Studies of AmpC beta-lactamase gene diversity in aquatic systems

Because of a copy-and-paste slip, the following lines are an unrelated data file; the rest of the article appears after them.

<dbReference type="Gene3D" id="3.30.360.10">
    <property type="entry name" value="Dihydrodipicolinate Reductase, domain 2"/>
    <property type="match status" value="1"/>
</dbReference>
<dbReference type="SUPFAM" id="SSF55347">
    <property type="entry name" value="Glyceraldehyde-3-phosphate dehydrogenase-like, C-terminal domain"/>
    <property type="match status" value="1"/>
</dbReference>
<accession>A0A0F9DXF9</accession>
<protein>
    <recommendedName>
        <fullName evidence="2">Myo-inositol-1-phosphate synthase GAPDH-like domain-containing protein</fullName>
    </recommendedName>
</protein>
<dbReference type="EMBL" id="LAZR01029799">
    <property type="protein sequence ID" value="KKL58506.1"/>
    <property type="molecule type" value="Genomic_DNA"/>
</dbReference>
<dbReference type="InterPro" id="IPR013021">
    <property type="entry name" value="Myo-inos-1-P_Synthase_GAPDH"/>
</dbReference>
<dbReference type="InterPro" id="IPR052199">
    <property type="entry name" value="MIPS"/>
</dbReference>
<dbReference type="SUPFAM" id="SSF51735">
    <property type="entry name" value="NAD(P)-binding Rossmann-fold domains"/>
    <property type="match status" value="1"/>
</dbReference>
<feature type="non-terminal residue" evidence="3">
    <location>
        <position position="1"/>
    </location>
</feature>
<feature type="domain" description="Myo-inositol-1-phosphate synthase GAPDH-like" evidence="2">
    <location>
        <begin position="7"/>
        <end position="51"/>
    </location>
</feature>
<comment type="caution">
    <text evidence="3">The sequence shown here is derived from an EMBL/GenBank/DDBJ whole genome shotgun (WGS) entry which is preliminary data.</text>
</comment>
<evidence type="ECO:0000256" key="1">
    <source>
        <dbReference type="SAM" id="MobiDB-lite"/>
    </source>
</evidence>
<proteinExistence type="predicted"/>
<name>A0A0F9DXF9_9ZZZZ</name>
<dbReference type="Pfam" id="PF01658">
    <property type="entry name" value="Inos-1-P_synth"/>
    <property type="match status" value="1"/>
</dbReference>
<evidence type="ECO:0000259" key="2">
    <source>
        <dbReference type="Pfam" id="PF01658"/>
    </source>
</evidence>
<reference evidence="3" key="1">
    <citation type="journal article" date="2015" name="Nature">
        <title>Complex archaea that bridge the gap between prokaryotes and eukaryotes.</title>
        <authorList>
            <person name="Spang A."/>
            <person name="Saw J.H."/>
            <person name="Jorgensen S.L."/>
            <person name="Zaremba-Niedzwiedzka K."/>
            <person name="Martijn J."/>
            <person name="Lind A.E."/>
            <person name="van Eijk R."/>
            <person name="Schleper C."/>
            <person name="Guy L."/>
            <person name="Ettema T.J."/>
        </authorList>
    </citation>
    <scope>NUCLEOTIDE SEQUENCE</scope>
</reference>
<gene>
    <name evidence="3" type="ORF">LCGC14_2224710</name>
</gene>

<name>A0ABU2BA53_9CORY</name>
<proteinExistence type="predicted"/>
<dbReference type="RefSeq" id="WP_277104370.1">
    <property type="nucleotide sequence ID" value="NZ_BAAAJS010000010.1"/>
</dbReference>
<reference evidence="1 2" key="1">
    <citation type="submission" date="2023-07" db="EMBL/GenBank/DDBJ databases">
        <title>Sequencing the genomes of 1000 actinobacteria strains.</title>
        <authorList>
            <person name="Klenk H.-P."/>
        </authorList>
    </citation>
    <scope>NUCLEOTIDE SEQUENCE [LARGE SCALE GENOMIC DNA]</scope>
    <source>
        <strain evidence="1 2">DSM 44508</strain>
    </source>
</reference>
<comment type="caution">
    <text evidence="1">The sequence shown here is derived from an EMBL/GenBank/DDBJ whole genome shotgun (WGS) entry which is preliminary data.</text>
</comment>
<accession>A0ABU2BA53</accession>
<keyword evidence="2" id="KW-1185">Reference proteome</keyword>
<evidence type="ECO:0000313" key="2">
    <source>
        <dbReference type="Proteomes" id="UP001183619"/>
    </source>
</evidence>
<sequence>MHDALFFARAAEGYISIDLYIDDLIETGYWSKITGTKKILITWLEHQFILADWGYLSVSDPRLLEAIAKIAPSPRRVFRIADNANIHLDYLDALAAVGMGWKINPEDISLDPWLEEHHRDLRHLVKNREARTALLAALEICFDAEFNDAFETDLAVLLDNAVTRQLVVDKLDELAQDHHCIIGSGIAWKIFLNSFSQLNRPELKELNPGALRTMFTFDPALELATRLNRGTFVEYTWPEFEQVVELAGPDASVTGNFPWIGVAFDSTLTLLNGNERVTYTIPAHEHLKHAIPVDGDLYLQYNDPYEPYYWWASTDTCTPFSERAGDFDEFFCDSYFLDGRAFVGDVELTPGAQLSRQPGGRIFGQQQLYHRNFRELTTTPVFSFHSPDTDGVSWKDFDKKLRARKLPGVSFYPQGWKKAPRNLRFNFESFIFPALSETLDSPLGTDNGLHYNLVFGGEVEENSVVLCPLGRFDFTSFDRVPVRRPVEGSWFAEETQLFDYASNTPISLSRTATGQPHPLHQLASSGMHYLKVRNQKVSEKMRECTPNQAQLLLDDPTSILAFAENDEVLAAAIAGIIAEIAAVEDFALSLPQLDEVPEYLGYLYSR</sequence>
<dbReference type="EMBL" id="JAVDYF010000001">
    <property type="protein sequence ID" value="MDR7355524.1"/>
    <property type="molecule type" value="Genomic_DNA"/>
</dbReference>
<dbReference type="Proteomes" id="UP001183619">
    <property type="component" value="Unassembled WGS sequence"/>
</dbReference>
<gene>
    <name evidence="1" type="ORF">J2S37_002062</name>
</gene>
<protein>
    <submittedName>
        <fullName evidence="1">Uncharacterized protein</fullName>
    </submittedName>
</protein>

An intensive literature review has revealed that there is a global lack of research on AmpC beta-lactamase antibiotic resistance genes in the aquatic environment. The possibility of the dissemination of AmpC genes within and among human settlements, and the consequent spreading and impact of antibiotic resistance due to their prevalence, are matters of grave concern as these genes pose potential threats not only to the environment, but to human health as well. Moreover, a dire implication of the prevalence of these genes in the environment and their exposure to selective pressures and unprecedented evolution may be that novel resistance mechanisms are introduced in clinical settings that may limit treatment options with beta-lactam antibiotics. This group of antibiotics is one of the most preferred bacterial treatment options in human, veterinary and agricultural settings and it is therefore imperative to manage resistance to any of these antibiotics. Therefore, the overarching aim of this study was to explore AmpC beta-lactamase gene intricacies in aquatic systems. To achieve this aim, various intersecting studies were conducted. The first assessed the prevalence and diversity of AmpC beta-lactamase genes in aquatic systems globally by reviewing to what extent research has been conducted on AmpC genes in aquatic environments. A second study determined the prevalence and genetic diversity of AmpC genes in South African rivers. The need for suitable quantification methods of AmpC genes prompted the third study that evaluated quantification methods of AmpC genes for environmental DNA samples. The final study determined which environmental parameters are associated with the prevalence of clinically relevant AmpC genes in aquatic environments. The systematic review determined that very few studies had explored AmpC genes in aquatic environments in the global context. By utilising experimental investigations, it was determined that clinically relevant AmpC genes are present in South African rivers that run either through densely or more sparsely human populated areas and that these genes are genetically diverse from gene variants found on sequence databases. The preferred method for the quantification of AmpC genes is the conventional quantitative PCR because it is forgiving regarding the unknown nature of environmental samples and is time efficient and financially viable when investigating numerous samples. It was also determined that there are limited significant associations between AmpC genes and environmental parameters and strong significant associations with population density. This suggests that AmpC genes are pre-selected and present in the aquatic environment due to human activities that cause pollution. Therefore, bacteria harbouring these genes are indicators of the presence of these genes in aquatic systems associated with faecal contamination. This study thus demonstrated the need for intensified research into AmpC beta-lactamase genes not only in South Africa, but globally for the sake of environmental and human health.